Chris Grayling: I want to make a few remarks following on from my hon. Friend's comments. He raised some very important points about the measure. Most fundamental is the effect on many parts of our quarrying industry. Last week in the Chamber I had an exchange with the Chancellor of the Exchequer about a different industry but one on which the effects are likely to be similar. I pressed him again on the effect of the changes to North sea oil taxation. He started by defending the tax and its structure, but ended by asking how I proposed to raise the £500 million that the tax would raise.
The fundamental point is that, behind all of the window dressing, the Government are raising taxes from industry. They are taking £500 million from the North sea oil industry. In the case of the aggregates levy, they are taking millions of pounds from companies that are often key employers in remote parts of the country and thus fundamental to the survival of local communities. The Government cannot remove millions of pounds from an industrial sector without affecting its profitability and competitiveness, as well as its ability to play an active role in local communities and to follow good environmental practice and stewardship.
The Economic Secretary's response in the exchange a moment ago was lamentably weak. He had nothing to say about the Government's role in using the levy—if it must remain—to encourage good stewardship by companies that will continue, inevitably, to extract aggregates from the ground. The aggregates industry will not disappear and be replaced by a recycling service. If the Government wish to levy taxation on the industry, it is their responsibility to use the structure of the levy to encourage good environmental stewardship and performance. However, that is not happening. If the Government take millions of pounds out of remote communities in Scotland and recycle them in projects in other parts of the country, they provide no incentive whatever to companies to find the funds to put right some of the inevitable impact of aggregate extraction.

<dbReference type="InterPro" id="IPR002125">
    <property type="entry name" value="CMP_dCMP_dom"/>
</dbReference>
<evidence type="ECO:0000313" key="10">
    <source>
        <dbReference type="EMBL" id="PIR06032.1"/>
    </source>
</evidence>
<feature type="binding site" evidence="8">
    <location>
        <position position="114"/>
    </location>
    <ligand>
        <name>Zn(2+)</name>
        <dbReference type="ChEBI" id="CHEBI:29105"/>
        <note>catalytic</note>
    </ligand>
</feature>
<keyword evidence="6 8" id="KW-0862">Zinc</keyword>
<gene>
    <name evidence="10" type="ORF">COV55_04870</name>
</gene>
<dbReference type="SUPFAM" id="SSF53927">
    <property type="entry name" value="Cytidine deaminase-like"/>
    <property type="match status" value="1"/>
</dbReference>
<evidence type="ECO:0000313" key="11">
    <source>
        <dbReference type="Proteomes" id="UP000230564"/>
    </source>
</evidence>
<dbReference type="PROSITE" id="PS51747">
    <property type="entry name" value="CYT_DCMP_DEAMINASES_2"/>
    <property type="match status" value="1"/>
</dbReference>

I would point the Economic Secretary in the direction of visible projects around the country. Gravel pits have been left in areas where sand and gravel have been extracted regularly for years, and the industry has turned those pits into some of our finest nature reserves. In many parts of the country—particularly the Cheshire countryside, which I know well—there are any number of high-quality reserves providing a valuable habitat for wild birds and other wildlife, which have resulted from investment put in by the aggregates industry after the extraction of minerals from a particular site.